Ben Paniccia wanted two boy forwards as children, but got the exact opposite. Two girl goalies.
Goalie Nicole Paniccia, one of Ben’s daughters, got into the sport after watching her father play professionally in Italy and has steadily become a vital role of the Penn State women’s hockey team.
Paniccia said her father never put pressure on her to play hockey, but once she got into the sport, he became her biggest critic and fueled her position change away from his position of forward.
“My dad is very, very hard on me,” Paniccia said. “He would always yell at me, so in my five-year old head I thought, ‘Maybe if I switch to goalie, he would stop yelling,’ but he didn’t,” Paniccia said with a laugh.
Paniccia played her freshman and sophomore years at Connecticut with forwards Taylor Gross and Jenna Welch before transferring to Penn State for the inaugural D-I season, a decision Paniccia made in March. She said Uconn is a great school, but it was not the right fit for her and she could not pass up being a part of history for the Nittany Lions.
Ever since the season started, Paniccia has assumed a leadership and workhorse role on the squad. One of Paniccia’s highlight games was against RIT when she stopped 59 of 61 shots that came her way en route to a 2-2 with the Tigers Oct. 26.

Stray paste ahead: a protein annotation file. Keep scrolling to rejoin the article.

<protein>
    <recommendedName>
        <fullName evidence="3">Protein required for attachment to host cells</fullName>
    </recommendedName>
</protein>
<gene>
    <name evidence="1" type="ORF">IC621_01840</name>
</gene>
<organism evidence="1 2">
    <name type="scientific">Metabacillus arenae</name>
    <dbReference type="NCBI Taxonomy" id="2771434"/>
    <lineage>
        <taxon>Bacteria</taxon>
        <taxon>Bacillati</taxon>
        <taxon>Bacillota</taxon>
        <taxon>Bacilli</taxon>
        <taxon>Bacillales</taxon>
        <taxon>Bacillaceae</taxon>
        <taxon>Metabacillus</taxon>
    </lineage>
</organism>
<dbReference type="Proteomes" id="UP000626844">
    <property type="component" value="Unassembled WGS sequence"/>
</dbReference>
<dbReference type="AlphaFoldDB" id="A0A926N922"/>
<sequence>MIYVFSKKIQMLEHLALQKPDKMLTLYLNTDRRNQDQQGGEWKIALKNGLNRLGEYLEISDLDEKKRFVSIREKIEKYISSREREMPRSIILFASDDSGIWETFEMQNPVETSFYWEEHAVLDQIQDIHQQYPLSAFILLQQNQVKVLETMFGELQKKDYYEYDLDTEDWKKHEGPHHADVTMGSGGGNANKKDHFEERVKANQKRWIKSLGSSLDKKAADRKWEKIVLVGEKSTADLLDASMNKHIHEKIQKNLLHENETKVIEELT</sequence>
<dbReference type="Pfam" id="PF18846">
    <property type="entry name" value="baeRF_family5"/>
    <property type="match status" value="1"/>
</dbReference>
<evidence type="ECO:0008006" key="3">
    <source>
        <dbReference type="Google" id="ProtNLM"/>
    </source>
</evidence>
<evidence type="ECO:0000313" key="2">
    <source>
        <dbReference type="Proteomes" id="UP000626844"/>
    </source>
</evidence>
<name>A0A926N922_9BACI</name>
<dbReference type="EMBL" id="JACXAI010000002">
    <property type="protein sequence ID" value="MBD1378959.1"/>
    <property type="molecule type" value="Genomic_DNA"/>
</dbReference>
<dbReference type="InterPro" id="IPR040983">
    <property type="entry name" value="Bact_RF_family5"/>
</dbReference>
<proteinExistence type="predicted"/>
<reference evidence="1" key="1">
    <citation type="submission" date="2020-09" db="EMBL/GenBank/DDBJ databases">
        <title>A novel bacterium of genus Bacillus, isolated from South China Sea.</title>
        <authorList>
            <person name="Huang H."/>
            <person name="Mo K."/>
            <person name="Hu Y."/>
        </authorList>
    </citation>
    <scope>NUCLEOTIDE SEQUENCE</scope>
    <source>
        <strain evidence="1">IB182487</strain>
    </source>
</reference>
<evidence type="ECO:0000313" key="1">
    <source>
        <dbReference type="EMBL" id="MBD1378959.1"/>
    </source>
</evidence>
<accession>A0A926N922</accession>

Assistant coach Casey McCullion, who was a goalie for Holy Cross during her college years, one of the biggest things Paniccia had going for her was her experience, but McCullion has been struck by Paniccia’s poise throughout the season.
“She doesn’t get rattled by things,” McCullion said. “I think for a young team, she’s such a good role model in that [if] she gives up a goal, she puts it right behind her and she’s on to the next shot.”
Head coach Josh Brandwene said Paniccia is unbelievably athletic and has a calming influence over the young team. Brandwene also said Paniccia lives in the present moment and she has “a great thing going on with that.”
Gross said the two were underclassmen and Uconn, but now Paniccia has embraced the upperclassmen leadership role and is a vital part of the Lions’ squad.
“We’ve still got to work on kind of protecting her a little better,” Gross said. “But other than that, she keeps us in a lot of games and we’re very lucky to have her here.”
Paniccia said she never thought she would like to get more shots as opposed to fewer shots, but this season has changed her mind. Paniccia said she likes a multitude of shots because it keeps her mentally in the game even though the shot totals may be overwhelming at times.
McCullion said she does not think there is any question that Paniccia is one of the best goalies in the country and she works hard because she does not like to get scored on.
“She proves that day in and day out,” McCullion said. “There are some practices that we get off the ice and all the coaches kind of look at each other and say, ‘did she even get scored on in practice?’ She’s making our shooters better every day because every puck matters to her.”